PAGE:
Technology | November 17, 2014

FDA Clears Siemens Spectral CT Imaging Software for Use With Single Source Scanners

Software uses dual energy CT to identify specific anatomy based on chemical composition

Siemens Healthcare, Siemen syngo.CT Single Source Dual Energy software, RSNA

November 17, 2014 — The U.S. Food and Drug Administration (FDA) has cleared Siemens' syngo.CT Single Source Dual Energy software package, that enables spectral imaging using which is designed to operate with CT images acquired with Siemens single source CT scanners.

The various materials of an anatomical region of interest have different attenuation coefficients, which depend on the used energy. These differences provide information on the chemical composition of the scanned body materials. syngo.CT Single Source Dual Energy combines images acquired with low and high energy spectra to visualize this information.

Depending on the organ of interest, the user can select and modify different application classes or parameters and algorithms. syngo.CT Single Source Dual Energy Software Package is a post processing application package consisting of several post processing application classes that can be used to improve visualization of various materials in the human body.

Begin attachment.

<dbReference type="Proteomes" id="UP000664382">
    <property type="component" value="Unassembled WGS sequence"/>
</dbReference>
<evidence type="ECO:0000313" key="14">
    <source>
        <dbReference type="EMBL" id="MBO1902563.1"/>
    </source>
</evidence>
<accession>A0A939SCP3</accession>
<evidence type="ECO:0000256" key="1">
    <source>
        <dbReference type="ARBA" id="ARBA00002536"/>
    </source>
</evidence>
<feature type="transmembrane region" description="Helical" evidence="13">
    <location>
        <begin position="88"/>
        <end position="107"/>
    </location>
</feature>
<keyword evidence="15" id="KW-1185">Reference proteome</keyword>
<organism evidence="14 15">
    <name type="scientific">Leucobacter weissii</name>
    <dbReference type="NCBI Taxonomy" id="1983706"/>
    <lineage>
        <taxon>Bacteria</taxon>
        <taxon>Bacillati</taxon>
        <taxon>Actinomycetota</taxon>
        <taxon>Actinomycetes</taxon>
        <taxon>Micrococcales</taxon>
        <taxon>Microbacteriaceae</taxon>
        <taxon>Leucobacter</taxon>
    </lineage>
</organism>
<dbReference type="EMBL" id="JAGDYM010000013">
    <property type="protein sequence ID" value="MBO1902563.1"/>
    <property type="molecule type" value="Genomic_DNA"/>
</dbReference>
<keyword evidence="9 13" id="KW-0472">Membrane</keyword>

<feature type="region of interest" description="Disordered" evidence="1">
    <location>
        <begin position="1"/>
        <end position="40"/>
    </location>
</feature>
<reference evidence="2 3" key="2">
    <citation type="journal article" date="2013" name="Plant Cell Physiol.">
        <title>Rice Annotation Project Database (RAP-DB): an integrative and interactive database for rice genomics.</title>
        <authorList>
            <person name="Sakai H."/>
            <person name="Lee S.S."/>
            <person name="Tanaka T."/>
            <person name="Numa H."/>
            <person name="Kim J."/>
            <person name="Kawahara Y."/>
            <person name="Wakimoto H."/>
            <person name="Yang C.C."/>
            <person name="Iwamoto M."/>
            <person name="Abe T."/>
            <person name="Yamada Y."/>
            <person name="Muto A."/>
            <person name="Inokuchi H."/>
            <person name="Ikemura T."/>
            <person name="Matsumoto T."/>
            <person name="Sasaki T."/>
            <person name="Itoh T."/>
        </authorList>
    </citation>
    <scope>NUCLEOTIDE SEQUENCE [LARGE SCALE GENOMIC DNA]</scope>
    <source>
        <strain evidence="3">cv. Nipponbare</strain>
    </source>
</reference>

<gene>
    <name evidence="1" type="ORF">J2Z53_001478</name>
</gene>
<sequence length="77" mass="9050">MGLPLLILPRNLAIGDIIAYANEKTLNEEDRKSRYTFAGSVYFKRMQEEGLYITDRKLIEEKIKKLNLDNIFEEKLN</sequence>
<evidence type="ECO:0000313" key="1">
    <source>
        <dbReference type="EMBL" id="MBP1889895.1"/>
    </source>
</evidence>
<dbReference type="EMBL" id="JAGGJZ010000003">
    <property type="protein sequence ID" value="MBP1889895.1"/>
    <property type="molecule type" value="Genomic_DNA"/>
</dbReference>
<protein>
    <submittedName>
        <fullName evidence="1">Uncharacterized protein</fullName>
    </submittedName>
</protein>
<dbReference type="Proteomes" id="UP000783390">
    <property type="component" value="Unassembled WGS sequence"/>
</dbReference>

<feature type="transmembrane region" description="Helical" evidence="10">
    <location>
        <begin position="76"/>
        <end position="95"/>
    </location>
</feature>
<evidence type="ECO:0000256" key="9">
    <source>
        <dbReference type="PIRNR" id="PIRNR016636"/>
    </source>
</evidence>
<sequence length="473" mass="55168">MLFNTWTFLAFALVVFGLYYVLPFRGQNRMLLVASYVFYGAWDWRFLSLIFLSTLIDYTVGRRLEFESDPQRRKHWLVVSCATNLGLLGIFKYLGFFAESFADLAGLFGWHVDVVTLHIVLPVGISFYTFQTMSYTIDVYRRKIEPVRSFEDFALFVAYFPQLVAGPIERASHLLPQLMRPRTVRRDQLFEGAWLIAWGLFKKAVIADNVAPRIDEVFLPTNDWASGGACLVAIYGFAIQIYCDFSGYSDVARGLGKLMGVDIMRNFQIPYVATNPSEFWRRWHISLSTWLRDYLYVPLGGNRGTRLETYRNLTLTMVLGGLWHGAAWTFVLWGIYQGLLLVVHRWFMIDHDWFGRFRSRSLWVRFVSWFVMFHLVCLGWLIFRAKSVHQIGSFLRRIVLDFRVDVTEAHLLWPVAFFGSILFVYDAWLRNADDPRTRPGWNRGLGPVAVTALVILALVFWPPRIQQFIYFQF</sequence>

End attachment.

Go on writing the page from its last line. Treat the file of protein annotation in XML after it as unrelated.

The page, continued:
Multiplanar reformations (MPR) of the volume are shown in three image segments, which are initialized as sagittal, coronal and axial view. After arriving at an initial diagnosis on the basis of the CT-images, the user can choose one of the following application classes: monoenergetic  imaging, gout evaluation, brain hemorrhage, liver VNC, monoenergetic plus, bone marrow and kidney stones. Kidney stones imaging is possible with the visualization of the chemical composition of the kidney stones and especially the differentiation between uric acid and non-uric acid stones.

After loading the two reconstructed image datasets acquired with two different X-ray spectra into the software, a registration is performed in case the image data sets are not acquired simultaneously, to compensate for potential motion effects. They are then displayed using linear blending with selectable mixing ratio and color scale.

The software operates on the most recent version syngo.via client server

For more information:

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